Currents June 2017

Did you know that the Great Lakes are the biggest freshwater source in the world? Lake Erie is the most productive for fishing of all the Great Lakes. Your support helps make our streams clean, clear and healthy so they can support this complex ecosystem. By donating to PCS, you help us reach our goals of restoring rivers that lead to Lake Erie beaches that promote fishable and swimmable conditions for generations.

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June

June1We are excited to announce this year’s Get the Lead Out (GLO) public events! Join us for our first outing on June 13th, 6:00-8:00pm, at the Siegert Lake parking lot at Side Cut Metropark. Since the spring fishing runs, over three miles of the Maumee River between Perrysburg and Maumee need to be cleaned and we need your help. This program is great for volunteers of all ages and can be done throughout the summer season, while the water levels are low.  You can also schedule your own Get the Lead Out, whenever is convenient for you. In 2016, GLO volunteers collected over 9 trash bags full of line!  Still need convincing that this program is a great fit for you and your family? Check out this video!

As mentioned before, our first Get the Lead Out event is on Tuesday, June 13th.  For those of you who like to plan ahead, here are the additional public dates throughout the summer (weather permitting): June 27th, July 11th, July 25th, and August 8th. These dates and locations are also on our website calendar. These events are open to everyone and all experience levels are welcome.  Please come prepared with appropriate shoes and attire – we suggest close-toed, waterproof or old shoes, and clothing you don’t mind getting wet or dirty.  We will provide the supplies. This is another great way we can protect our precious rivers!

June2Another great opportunity to help reduce the amount of fishing line left along our rivers is by adopting one of our fishing line recycling bins! Currently, we have 20 bins installed throughout the Toledo area at various parks and fishing hot spots. Some locations include International Park, Cullen Park, Orleans Park, Side Cut Metropark, and the National Museum of the Great Lakes. We need volunteers, like you, to adopt these bins for the summer and early fall. Adopting a bin means that you will empty the contents, sort and clean the line, record the amount of line and lead collected, and return the line and lead to the PCS office (each time or at the end of the season).  If interested in adopting a bin, please check out our website for more information or call our office at (419) 874-0727.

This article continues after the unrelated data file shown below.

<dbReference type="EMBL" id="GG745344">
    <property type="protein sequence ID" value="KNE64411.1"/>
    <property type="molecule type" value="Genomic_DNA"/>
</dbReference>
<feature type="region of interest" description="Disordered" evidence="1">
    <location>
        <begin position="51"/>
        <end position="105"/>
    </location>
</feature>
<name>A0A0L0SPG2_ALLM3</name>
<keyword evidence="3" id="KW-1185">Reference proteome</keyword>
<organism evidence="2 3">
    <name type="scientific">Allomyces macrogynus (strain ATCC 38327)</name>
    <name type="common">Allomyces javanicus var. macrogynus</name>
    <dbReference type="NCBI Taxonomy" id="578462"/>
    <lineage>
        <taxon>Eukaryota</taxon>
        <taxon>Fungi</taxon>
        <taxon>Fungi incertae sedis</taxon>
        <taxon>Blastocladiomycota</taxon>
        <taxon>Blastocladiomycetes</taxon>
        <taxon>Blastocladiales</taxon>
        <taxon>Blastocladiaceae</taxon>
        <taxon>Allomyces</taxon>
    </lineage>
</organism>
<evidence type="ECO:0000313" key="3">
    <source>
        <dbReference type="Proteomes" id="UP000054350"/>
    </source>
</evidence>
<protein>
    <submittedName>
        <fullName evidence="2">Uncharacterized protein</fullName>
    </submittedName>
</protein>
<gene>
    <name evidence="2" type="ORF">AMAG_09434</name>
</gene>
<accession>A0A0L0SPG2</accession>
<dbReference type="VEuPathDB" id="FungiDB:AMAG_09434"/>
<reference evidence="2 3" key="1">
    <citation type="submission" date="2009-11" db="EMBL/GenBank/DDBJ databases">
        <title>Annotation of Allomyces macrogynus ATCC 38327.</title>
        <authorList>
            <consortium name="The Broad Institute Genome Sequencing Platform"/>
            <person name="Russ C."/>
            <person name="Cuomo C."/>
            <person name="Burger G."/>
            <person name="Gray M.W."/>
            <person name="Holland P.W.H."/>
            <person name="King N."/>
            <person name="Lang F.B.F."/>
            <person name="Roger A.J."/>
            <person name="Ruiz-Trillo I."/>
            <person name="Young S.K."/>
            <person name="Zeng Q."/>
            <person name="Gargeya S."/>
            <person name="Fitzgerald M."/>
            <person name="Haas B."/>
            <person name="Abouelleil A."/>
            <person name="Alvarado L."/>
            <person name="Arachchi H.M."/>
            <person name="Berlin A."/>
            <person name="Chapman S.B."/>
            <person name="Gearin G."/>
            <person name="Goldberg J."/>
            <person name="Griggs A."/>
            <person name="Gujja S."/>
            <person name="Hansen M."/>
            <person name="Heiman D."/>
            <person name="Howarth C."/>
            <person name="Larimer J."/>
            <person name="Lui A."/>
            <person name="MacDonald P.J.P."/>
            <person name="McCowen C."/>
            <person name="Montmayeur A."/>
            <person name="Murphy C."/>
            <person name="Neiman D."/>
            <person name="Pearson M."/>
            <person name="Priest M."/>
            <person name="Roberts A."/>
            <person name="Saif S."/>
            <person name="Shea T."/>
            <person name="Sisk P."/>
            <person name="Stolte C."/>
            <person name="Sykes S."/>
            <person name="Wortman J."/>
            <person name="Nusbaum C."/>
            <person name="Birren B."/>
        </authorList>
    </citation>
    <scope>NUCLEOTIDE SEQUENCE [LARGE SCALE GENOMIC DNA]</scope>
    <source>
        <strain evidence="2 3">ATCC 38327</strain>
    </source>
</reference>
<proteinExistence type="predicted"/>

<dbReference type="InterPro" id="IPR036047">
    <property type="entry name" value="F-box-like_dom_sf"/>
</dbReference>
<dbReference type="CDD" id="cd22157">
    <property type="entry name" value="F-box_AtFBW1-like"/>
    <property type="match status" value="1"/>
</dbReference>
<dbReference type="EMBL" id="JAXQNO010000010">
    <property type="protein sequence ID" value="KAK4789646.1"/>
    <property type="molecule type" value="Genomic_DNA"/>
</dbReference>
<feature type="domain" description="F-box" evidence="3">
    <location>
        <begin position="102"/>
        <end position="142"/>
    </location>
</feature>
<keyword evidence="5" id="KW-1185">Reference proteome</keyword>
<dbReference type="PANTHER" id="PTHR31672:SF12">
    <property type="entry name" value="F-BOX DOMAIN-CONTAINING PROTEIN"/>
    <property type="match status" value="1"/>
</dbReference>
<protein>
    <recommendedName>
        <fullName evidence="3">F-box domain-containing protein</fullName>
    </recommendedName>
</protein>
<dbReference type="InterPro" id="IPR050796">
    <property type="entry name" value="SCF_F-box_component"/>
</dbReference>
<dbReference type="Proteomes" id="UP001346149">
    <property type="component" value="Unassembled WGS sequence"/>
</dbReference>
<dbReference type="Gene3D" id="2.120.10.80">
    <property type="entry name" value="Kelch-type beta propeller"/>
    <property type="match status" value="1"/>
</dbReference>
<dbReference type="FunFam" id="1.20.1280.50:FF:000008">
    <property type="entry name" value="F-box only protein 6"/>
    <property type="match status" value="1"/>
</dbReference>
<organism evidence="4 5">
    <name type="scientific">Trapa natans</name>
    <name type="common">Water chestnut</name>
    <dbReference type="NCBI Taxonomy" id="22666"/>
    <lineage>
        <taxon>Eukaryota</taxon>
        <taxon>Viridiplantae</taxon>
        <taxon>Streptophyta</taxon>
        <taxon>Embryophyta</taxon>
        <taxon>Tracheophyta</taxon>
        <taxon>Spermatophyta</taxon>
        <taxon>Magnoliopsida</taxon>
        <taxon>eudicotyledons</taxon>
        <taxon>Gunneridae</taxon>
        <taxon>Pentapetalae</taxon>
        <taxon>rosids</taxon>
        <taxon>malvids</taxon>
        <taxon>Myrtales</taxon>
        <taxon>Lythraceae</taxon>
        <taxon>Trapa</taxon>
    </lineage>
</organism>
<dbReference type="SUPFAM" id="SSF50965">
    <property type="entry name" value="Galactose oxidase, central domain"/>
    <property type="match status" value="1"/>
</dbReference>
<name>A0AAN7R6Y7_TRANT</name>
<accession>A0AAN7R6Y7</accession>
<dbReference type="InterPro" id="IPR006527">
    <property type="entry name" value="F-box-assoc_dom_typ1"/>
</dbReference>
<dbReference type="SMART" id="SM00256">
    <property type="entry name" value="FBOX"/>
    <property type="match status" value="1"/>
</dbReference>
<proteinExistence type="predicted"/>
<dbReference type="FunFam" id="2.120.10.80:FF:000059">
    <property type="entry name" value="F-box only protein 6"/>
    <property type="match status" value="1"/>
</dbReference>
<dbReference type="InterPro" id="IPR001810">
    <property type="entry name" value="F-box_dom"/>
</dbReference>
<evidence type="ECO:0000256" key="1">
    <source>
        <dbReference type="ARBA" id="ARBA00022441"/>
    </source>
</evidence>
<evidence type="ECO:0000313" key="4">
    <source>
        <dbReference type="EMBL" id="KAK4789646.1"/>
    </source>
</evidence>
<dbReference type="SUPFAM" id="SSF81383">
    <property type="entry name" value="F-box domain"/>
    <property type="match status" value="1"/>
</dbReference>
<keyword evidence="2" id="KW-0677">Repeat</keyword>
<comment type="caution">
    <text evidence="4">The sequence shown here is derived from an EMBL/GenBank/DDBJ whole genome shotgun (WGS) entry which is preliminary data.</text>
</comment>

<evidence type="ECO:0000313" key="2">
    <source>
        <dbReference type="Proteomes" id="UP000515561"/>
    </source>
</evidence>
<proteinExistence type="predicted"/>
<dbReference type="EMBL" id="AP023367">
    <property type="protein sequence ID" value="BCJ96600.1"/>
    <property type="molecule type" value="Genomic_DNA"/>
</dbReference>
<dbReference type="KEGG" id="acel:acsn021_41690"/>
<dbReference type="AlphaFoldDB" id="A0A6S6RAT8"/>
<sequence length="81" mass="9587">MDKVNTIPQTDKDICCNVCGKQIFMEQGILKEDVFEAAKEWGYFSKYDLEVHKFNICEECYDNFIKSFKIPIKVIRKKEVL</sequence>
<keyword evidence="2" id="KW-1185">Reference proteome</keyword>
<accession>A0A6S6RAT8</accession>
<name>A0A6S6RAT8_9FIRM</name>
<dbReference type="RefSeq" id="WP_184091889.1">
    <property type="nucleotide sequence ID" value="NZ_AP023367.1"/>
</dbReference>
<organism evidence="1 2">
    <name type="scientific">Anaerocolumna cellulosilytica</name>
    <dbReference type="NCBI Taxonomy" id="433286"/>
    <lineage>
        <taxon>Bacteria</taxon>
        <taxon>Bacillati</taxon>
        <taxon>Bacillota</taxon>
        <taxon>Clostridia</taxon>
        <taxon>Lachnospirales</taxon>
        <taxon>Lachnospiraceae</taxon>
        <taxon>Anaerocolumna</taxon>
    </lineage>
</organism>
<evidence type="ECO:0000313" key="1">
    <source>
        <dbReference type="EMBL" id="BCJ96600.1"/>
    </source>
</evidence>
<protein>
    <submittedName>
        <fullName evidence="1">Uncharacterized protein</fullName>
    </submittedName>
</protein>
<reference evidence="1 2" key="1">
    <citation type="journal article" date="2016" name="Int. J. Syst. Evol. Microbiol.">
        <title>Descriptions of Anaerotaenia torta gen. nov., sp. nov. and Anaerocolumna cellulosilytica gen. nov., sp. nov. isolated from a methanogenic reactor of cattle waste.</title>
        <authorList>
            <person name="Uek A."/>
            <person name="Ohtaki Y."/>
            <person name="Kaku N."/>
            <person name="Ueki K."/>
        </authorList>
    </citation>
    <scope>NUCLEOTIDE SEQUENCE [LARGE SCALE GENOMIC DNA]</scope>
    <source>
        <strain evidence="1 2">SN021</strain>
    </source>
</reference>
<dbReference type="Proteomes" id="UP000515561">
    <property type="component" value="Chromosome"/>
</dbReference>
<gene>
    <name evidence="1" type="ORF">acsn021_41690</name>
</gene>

June4We are excited to announce that the Partners for Clean Streams 2016 Annual Report is available for viewing and download on our website. Click here to download it now. Hard copies will be available in a few weeks. If you would like to request a hard copy, please contact our office. Thank you to all our Partners, past and present, that help us grow each year and have a positive impact on local waterways.

June3Every spring, thousands of anglers from across the country come to northwest Ohio to fish as several different species begin to travel upstream to spawn, including walleye and white bass. Fishing benefits the local community in many ways and offers an economic boost through tourism. However, sometimes what is left behind after these spring fishing runs isn’t as pretty. Over the years, our cleanup volunteers have collected over 300 pounds of lead, hundreds of feet of fishing line, and hundreds of pounds of trash along the Maumee River near popular fishing sites.  It is not fair to single out the anglers who come to our area as the sole source of this fishing line, lead, and trash; however, we have installed 20 fishing line recycling bins throughout the greater Toledo area to provide anglers a proper place to dispose of unwanted or broken line.